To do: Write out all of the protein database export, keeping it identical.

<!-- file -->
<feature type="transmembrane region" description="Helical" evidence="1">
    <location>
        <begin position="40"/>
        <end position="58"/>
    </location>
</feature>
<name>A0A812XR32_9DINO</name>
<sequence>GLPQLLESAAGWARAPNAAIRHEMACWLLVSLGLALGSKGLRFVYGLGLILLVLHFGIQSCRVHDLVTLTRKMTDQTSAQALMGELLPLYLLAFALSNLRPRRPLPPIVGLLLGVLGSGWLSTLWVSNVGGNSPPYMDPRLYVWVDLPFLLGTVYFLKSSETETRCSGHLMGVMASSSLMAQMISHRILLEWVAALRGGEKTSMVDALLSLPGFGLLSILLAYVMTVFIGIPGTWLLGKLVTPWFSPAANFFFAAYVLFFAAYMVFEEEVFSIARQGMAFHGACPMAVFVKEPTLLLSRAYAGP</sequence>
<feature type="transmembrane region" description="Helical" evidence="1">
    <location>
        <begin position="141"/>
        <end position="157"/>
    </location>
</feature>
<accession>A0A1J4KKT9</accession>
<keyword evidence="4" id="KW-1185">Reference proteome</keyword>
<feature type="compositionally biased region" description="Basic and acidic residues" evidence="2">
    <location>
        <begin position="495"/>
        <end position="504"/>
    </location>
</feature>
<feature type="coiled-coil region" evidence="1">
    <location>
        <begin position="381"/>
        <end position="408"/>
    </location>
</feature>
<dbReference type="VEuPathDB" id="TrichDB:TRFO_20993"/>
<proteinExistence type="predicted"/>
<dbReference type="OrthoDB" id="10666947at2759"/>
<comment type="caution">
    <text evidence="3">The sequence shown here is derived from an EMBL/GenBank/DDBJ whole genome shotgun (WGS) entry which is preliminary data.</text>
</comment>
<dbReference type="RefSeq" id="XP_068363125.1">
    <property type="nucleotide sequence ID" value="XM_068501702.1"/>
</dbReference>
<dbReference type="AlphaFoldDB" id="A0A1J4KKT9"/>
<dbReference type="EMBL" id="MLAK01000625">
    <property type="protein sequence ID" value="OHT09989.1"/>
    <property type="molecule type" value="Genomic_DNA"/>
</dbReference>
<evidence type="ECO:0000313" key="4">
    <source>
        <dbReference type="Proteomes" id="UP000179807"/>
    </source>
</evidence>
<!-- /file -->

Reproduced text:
<feature type="transmembrane region" description="Helical" evidence="1">
    <location>
        <begin position="40"/>
        <end position="58"/>
    </location>
</feature>
<name>A0A812XR32_9DINO</name>
<sequence>GLPQLLESAAGWARAPNAAIRHEMACWLLVSLGLALGSKGLRFVYGLGLILLVLHFGIQSCRVHDLVTLTRKMTDQTSAQALMGELLPLYLLAFALSNLRPRRPLPPIVGLLLGVLGSGWLSTLWVSNVGGNSPPYMDPRLYVWVDLPFLLGTVYFLKSSETETRCSGHLMGVMASSSLMAQMISHRILLEWVAALRGGEKTSMVDALLSLPGFGLLSILLAYVMTVFIGIPGTWLLGKLVTPWFSPAANFFFAAYVLFFAAYMVFEEEVFSIARQGMAFHGACPMAVFVKEPTLLLSRAYAGP</sequence>
<feature type="transmembrane region" description="Helical" evidence="1">
    <location>
        <begin position="141"/>
        <end position="157"/>
    </location>
</feature>
<accession>A0A1J4KKT9</accession>
<keyword evidence="4" id="KW-1185">Reference proteome</keyword>
<feature type="compositionally biased region" description="Basic and acidic residues" evidence="2">
    <location>
        <begin position="495"/>
        <end position="504"/>
    </location>
</feature>
<feature type="coiled-coil region" evidence="1">
    <location>
        <begin position="381"/>
        <end position="408"/>
    </location>
</feature>
<dbReference type="VEuPathDB" id="TrichDB:TRFO_20993"/>
<proteinExistence type="predicted"/>
<dbReference type="OrthoDB" id="10666947at2759"/>
<comment type="caution">
    <text evidence="3">The sequence shown here is derived from an EMBL/GenBank/DDBJ whole genome shotgun (WGS) entry which is preliminary data.</text>
</comment>
<dbReference type="RefSeq" id="XP_068363125.1">
    <property type="nucleotide sequence ID" value="XM_068501702.1"/>
</dbReference>
<dbReference type="AlphaFoldDB" id="A0A1J4KKT9"/>
<dbReference type="EMBL" id="MLAK01000625">
    <property type="protein sequence ID" value="OHT09989.1"/>
    <property type="molecule type" value="Genomic_DNA"/>
</dbReference>
<evidence type="ECO:0000313" key="4">
    <source>
        <dbReference type="Proteomes" id="UP000179807"/>
    </source>
</evidence>